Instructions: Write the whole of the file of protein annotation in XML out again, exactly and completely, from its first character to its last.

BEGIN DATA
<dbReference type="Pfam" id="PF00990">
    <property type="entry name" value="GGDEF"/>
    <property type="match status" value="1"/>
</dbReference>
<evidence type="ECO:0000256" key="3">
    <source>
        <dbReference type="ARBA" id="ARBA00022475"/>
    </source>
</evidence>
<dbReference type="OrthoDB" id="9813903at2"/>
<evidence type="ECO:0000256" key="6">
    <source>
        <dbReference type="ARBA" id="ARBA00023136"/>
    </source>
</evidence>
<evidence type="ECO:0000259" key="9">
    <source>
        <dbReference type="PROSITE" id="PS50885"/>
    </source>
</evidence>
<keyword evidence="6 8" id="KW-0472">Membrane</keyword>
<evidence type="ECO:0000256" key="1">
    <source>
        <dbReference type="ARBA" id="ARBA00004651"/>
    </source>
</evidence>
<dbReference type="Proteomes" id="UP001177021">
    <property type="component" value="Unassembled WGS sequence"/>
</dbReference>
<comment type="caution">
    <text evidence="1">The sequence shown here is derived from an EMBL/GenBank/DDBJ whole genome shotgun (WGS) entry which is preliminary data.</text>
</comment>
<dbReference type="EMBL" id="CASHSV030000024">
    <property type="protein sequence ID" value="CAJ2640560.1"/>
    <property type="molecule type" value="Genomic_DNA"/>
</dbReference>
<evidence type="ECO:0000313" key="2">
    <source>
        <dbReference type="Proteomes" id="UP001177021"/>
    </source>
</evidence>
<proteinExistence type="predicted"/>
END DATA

<dbReference type="Pfam" id="PF00990">
    <property type="entry name" value="GGDEF"/>
    <property type="match status" value="1"/>
</dbReference>
<evidence type="ECO:0000256" key="3">
    <source>
        <dbReference type="ARBA" id="ARBA00022475"/>
    </source>
</evidence>
<dbReference type="OrthoDB" id="9813903at2"/>
<evidence type="ECO:0000256" key="6">
    <source>
        <dbReference type="ARBA" id="ARBA00023136"/>
    </source>
</evidence>
<evidence type="ECO:0000259" key="9">
    <source>
        <dbReference type="PROSITE" id="PS50885"/>
    </source>
</evidence>
<keyword evidence="6 8" id="KW-0472">Membrane</keyword>
<evidence type="ECO:0000256" key="1">
    <source>
        <dbReference type="ARBA" id="ARBA00004651"/>
    </source>
</evidence>
<dbReference type="Proteomes" id="UP001177021">
    <property type="component" value="Unassembled WGS sequence"/>
</dbReference>
<comment type="caution">
    <text evidence="1">The sequence shown here is derived from an EMBL/GenBank/DDBJ whole genome shotgun (WGS) entry which is preliminary data.</text>
</comment>
<dbReference type="EMBL" id="CASHSV030000024">
    <property type="protein sequence ID" value="CAJ2640560.1"/>
    <property type="molecule type" value="Genomic_DNA"/>
</dbReference>
<evidence type="ECO:0000313" key="2">
    <source>
        <dbReference type="Proteomes" id="UP001177021"/>
    </source>
</evidence>
<proteinExistence type="predicted"/>